Indexed on: 04 Jul '12Published on: 04 Jul '12Published in: JACC (Journal of the American College of Cardiology)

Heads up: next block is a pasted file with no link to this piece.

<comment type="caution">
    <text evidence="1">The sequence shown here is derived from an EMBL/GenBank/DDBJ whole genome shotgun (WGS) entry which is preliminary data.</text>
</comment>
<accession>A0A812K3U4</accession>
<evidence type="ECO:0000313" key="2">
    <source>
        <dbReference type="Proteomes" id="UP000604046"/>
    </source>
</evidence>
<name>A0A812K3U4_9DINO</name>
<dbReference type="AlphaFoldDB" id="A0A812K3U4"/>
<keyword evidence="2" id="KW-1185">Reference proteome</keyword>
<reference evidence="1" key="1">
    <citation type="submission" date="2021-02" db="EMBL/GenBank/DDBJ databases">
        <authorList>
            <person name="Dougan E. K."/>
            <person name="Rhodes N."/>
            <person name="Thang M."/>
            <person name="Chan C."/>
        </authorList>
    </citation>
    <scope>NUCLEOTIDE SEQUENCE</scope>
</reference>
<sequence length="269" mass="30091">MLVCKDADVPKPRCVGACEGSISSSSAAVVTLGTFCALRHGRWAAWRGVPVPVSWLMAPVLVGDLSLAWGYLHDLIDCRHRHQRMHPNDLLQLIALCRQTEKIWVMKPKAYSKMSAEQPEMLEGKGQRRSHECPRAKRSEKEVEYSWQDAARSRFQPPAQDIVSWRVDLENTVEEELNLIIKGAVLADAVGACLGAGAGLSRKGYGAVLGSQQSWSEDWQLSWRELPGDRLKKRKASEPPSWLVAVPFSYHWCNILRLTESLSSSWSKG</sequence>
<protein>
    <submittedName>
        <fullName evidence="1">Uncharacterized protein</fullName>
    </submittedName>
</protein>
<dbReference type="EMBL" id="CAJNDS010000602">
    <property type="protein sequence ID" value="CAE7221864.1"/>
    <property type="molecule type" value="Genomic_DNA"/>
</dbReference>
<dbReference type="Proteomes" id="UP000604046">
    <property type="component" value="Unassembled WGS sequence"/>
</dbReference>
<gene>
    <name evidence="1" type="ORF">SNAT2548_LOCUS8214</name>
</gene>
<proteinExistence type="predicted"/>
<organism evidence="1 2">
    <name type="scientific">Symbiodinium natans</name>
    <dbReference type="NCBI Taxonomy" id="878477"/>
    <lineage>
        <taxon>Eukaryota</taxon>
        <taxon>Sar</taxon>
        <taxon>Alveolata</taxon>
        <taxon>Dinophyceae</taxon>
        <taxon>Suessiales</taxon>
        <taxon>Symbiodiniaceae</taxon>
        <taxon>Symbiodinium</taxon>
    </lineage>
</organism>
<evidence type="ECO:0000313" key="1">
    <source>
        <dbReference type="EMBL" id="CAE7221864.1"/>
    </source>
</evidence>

Surgical aortic valve replacement (SAVR) has long been the mainstay of therapy for severe aortic stenosis. However, transcatheter aortic valve replacement (TAVR) is now generally accepted as the new standard of care for patients with symptomatic aortic stenosis who are not candidates for open surgery. Arguably TAVR may also be a preferred alternative to SAVR in carefully selected high-risk, but still operable, patients in whom morbidity and mortality may be reduced. Although TAVR outcomes continue to improve, concerns remain with respect to vascular injury, stroke, paravalvular regurgitation, and valve durability. However, it seems likely that with ongoing refinement of transcatheter valve systems, techniques, and patient selection TAVR is becoming an increasingly appealing option for a much broader range of patients. Randomized trials and ongoing surveillance will play an important role as we enter a new era of rigorous clinical evaluation for minimally invasive therapies for structural heart disease.